Period of statehood (879-1360)
The Kyivan State proper was established by prince Olekh in 879. He conducted military expeditions to the shores of Caspian Sea and raided Byzantine cities.
He was followed, in 912, by prince Ehor, who not only continued external raids but also had to fight insubordinate tribes of Ulitchs and Derevlans. He died during a battle with Derevlans in 945.
His wife Olha revenged his death by brutal suppression of Derevlans. In 964 she became a Christian and established her son Svyatoslav on throne.
Svyatoslav was able and courageous prince; he fought Asian hordes in the East and conducted raids on Bulgaria. He divided his state between his sons, then continued with his expeditions and battles. When he died in 972 during battle with Pechenegs, his sons started to fight between themselves, often with help from their enemies.
In 980, prince Volodymyr defeated all his brothers and unified the country into one powerful state with Kyiv as capital. He adopted Christianity in 988 and started to convert population, who then worshiped Pagan gods, to Christian Religion. Force was often used against those who resisted. He produced silver and gold coins with his portrait on one side and trident on the reverse side ( such special form of trident is Coat of Arms of present day Ukraine). In History he is known as Volodymyr the Great or Saint Volodymyr. During his reign, pillaging Pecheneg hordes defeated Khazars, pushed out Hungarian hordes from southern steppes and became a menace to the state; Volodymyr started to fortify Kyiv against them. After his death in 1015 fighting and assassinations between his sons ensued, resulting in victory for prince Yaroslav in 1019.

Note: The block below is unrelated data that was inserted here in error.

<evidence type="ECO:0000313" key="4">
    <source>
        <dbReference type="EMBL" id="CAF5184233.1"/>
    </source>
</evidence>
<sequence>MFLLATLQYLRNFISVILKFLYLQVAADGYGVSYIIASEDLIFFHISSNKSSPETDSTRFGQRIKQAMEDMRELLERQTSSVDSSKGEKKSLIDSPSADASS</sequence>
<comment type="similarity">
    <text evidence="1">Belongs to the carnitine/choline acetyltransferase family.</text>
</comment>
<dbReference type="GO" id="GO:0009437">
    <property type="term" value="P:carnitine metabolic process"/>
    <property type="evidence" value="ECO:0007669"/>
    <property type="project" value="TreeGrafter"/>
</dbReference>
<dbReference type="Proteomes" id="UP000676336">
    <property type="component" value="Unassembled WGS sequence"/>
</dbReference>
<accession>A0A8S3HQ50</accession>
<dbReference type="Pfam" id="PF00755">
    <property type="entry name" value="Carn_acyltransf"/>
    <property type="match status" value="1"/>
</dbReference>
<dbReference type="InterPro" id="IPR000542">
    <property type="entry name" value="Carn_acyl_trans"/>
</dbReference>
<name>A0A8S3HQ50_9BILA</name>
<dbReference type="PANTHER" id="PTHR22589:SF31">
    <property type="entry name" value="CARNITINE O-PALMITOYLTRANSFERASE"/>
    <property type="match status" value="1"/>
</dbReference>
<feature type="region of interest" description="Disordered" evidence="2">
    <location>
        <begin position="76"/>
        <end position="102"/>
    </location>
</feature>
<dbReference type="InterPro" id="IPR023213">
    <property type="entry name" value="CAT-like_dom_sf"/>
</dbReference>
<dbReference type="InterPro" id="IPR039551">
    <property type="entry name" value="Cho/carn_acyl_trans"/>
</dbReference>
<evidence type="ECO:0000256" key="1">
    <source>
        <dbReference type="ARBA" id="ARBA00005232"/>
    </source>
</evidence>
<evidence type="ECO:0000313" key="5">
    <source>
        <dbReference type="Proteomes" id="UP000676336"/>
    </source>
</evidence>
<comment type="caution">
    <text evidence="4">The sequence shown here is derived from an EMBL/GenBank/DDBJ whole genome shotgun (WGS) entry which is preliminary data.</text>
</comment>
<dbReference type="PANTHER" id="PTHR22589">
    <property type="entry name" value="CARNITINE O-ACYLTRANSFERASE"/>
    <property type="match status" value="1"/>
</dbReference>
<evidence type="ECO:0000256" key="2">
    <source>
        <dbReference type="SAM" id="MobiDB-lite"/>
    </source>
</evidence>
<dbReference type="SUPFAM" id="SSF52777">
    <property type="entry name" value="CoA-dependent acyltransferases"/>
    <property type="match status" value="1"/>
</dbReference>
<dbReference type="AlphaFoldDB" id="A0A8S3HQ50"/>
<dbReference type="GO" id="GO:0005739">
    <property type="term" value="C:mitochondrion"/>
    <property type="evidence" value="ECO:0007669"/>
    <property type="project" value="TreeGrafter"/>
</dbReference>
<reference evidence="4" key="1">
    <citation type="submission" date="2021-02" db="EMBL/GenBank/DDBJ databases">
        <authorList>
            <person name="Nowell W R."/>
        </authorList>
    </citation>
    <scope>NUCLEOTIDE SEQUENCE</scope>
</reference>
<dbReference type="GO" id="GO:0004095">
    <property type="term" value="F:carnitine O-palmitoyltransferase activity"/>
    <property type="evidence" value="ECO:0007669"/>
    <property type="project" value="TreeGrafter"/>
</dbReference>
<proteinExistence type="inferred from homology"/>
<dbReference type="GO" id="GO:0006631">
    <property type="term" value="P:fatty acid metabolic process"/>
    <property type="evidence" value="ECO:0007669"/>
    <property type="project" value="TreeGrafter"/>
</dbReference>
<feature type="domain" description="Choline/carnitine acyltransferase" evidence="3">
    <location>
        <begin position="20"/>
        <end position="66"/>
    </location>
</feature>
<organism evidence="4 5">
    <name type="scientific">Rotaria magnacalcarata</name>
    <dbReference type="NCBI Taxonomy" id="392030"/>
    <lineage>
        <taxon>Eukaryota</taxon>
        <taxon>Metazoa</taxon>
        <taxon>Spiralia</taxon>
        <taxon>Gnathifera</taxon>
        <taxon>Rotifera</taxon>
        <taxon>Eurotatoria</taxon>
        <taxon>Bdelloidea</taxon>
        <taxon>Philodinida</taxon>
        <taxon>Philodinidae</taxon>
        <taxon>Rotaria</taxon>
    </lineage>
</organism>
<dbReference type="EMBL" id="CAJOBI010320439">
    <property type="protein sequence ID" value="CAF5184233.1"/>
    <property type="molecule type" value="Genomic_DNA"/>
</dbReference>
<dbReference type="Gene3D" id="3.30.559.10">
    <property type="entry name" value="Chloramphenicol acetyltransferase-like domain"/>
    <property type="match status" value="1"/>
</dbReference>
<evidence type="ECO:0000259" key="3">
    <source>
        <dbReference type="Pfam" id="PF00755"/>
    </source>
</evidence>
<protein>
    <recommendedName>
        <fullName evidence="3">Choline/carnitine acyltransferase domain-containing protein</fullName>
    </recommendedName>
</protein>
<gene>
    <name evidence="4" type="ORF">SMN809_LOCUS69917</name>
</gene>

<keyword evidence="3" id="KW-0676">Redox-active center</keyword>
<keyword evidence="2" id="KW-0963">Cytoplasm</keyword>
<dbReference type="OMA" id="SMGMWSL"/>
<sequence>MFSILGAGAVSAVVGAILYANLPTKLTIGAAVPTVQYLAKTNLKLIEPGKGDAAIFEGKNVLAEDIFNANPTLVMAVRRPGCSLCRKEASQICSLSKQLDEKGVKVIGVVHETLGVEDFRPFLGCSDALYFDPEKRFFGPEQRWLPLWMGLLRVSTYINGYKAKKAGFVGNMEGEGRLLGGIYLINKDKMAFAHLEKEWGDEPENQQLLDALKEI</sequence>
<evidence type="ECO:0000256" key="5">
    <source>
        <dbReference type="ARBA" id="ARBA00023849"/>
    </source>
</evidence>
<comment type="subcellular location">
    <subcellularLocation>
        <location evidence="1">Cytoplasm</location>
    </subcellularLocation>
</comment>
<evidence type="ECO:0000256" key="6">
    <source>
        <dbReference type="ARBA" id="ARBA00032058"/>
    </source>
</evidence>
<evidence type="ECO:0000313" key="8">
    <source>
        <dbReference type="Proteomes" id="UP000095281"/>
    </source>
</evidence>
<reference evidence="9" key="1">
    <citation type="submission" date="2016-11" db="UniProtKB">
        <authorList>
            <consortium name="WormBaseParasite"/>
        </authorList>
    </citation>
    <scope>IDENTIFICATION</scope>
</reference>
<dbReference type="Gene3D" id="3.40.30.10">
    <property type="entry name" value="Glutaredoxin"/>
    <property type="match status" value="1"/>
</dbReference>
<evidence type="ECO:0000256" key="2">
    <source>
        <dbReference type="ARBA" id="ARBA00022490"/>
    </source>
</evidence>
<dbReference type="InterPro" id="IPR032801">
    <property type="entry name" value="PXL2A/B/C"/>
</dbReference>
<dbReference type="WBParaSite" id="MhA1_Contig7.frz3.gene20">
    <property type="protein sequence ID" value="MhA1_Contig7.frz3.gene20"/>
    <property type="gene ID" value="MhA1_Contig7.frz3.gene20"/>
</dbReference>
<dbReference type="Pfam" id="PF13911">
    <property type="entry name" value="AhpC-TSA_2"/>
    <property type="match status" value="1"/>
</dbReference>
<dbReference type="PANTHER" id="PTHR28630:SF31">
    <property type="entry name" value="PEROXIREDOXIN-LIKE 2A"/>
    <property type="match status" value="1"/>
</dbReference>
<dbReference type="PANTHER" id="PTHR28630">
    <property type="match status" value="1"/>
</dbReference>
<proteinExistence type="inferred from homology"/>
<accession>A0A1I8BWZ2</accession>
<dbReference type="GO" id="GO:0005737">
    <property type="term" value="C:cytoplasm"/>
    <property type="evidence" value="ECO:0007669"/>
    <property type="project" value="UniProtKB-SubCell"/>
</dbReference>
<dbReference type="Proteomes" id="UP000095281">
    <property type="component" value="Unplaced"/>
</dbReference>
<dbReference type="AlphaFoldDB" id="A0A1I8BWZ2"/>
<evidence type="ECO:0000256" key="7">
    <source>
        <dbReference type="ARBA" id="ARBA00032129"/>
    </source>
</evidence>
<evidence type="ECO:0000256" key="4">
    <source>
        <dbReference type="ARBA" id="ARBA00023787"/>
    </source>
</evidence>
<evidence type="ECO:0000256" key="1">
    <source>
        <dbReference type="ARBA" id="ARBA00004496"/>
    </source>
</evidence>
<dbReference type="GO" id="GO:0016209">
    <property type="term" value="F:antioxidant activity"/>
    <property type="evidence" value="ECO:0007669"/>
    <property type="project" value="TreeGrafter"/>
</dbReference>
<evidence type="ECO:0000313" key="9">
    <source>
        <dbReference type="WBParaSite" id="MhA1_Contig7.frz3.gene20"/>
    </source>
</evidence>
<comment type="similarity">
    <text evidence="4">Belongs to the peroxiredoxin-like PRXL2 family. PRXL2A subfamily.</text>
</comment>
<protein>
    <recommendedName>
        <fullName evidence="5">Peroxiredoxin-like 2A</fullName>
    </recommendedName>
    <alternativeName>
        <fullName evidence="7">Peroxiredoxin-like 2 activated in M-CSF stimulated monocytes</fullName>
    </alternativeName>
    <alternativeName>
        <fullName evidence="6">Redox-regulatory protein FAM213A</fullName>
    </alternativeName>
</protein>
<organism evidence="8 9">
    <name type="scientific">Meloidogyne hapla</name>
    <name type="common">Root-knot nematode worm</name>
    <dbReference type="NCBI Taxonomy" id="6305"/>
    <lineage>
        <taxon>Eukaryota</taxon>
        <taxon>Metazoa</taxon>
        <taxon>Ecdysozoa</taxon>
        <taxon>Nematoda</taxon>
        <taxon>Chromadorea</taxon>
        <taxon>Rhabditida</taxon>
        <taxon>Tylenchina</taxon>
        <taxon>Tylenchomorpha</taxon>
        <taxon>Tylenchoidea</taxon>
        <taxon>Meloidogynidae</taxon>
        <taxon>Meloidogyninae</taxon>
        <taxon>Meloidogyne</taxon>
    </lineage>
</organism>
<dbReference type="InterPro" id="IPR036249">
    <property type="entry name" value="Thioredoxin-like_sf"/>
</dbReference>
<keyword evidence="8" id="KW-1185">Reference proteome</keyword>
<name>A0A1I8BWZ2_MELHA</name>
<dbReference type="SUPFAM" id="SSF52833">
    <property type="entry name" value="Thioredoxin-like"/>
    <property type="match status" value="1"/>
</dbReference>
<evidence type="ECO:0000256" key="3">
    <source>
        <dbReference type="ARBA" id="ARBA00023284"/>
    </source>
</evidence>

Yaroslav the Great consolidated nearly whole of his father's territory, defeated Pechenegs and became one of the most powerful rulers in Europe. A church hierarchy was established, headed (at least since 1037) by the metropolitan of Kyiv, who was usually appointed by the patriarch of Constantinople. Yaroslav promoted family ties with other kingdoms, built many churches, improved Kyiv's fortifications, introduced laws and established courts.
However, same as his forefathers, he divided the country between his sons, who after his death in 1054 started to fight among themselves and divide their land between their sons. This resulted in small principalities who not only fought each other, but also had to defend themselves from marauding Turkish and Polovetsian hordes, who plundered the countryside.
In 1097 all princes agreed to stop fighting between themselves. In 1103 they united their forces under leadership of prince Monomakh (one of the grandsons of Yaroslav the Great) and defeated Polovetsian hordes. However constant warfare weakened country's economic strength and caused near collapse of cultural and political system of Ukraine.
After death of Monomakh in 1125 Ukraine remained fragmented into numerous principalities, having their own customs and rules, with only nominal allegiance to the Prince of Kyiv ( this position was occupied by sons of Monomakh on rotational basis). Gradually Kyiv lost it's power and influence; many principalities separated.